There are 9 species of modern tiger, three of those are extinct.  The remaining six species are endangered, some critically.  They are all under formal protection but poaching, habitat destruction and inbreeding has really reduced the wild tiger population to about 3200.

SUBSPECIES:

Bengal (Panthera tigris tigris) – the most common species of tiger.  Found in India and Bangledesh.  There are an estimated 1,411 wild tigers, drop of 60% in the past decade.  Project Tiger is a wildlife conservation movement initiated in India in 1972 to protect the Bengal Tigers.

Indochinese (Panthera tigris corbetti) – Found om Cambodia, China, Laos, Burma, Thailand and Vietnam.   There are approximately 1,200-1,800 Indochinese tigers left but only about 100 left in the wild.  In Vietnam, almost 3/4 of the tigers killed provide stock for chinese pharmaceuticals.

Malayan (Panthera tigris jacksoni) – Found in the southern part of Malay Peninsula.  Population of about 600-800 tigers in the wild.  Smallest of the mainland tiger subspecies.

Sumatran (Panthera tigris sumatrae) – Found on Indonesian Island of Sumatra.  Critically endangered.  Population about 400-500.  The smallest of all living species.  Mainly located on the islands national parks.

Siberian (Panthera tigris altaica) – Also known as Amur, Manchurian, Altaic, Korean or North China Tiger. Located in far eastern Siberia.  Considered the largest of all tiger species.  At 6 months old, a Siberian tiger cub can be as big as a leopard.  Population about 450-500.  It has the largest undivided tiger population in the wild.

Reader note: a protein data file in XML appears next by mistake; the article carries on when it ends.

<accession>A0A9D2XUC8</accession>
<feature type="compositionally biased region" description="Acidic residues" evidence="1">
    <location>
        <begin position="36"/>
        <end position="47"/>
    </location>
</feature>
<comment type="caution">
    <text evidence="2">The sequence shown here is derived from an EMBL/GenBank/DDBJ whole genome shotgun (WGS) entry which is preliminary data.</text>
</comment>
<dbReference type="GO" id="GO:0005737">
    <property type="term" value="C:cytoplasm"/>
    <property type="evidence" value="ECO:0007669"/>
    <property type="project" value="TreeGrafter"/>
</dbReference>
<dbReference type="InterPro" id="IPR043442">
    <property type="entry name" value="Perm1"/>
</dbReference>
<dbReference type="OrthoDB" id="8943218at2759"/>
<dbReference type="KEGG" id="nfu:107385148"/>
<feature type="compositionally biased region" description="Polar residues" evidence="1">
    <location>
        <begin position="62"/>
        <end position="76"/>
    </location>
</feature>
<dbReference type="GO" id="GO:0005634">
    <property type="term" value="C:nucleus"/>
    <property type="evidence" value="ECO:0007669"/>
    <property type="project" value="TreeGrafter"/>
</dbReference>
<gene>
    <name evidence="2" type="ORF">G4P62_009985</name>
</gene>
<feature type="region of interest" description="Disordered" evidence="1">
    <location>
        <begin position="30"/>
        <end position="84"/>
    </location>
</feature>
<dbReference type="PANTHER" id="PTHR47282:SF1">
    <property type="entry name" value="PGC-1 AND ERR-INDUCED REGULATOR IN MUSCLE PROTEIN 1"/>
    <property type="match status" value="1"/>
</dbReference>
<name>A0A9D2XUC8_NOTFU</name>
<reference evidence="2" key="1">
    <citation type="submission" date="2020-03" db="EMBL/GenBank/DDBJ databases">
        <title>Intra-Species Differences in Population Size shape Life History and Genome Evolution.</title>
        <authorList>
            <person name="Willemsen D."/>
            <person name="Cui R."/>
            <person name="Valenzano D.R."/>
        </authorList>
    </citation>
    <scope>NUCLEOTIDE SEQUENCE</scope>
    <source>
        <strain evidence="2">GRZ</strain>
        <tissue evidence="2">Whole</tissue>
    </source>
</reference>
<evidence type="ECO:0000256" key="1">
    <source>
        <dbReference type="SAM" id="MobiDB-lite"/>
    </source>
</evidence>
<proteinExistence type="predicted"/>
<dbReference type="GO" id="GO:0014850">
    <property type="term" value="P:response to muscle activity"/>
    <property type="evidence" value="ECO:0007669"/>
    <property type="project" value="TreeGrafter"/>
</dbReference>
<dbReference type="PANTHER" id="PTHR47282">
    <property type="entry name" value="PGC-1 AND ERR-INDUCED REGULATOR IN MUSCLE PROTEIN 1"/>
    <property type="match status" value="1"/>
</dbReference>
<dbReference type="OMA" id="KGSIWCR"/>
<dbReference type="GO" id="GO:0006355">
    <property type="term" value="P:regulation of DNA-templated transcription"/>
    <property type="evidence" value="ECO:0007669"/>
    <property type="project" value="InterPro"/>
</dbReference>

South China (Panthera tigris amoyensis) – The most critically endangered species. One of the 10 most endangered animals in the world.  One of the smallest species.  Currently only 59 known captive, no tiger has been seen in the wild since 1983.

EXTINCT

Bali (Panthera tigris balica) – Found on the island of Bali. Smallest of all tigers.  Last one killed in 1937. None was ever in captivity.

Javan (Panthera tigris sondaica) – Found on the island of Java.  Last sighted in 1979.

Caspian (Panthera tigris virgata) – Found in Iran, Iraq, Afghanistan, Turkey, Mongolia, Kazakhstan and Caucasus.  Has been extinct since the late 1950s, though there has been some more recent alleged sightings. Genetic research the animal was identical to the Siberian.

Tigers need an enormous territory, sufficient cover, proximity to water and an abundance of prey to survive.  Unlike domestic cats and many large cats, tigers are very strong swimmers and seek out water.  Tigers are essentially solitary and territorial.

Reproduction – Mating can occur all year but most common between November and April.  Gestation period is 16 weeks.  The litter usually consists of 3-4 cubs about 2 lbs each.  Cubs are born blind and helpless.  Mortality rate is high, only about half survive.  There is one dominant cub in each litter.  Cubs are independent at 18 months but don’t leave their mothers until about 2.5 years old.

Tigers can live 10-15 years in the wild and can live longer than 20 years in captivity.

May 21, 2010 Posted by | Wildlife | , , , | Leave a comment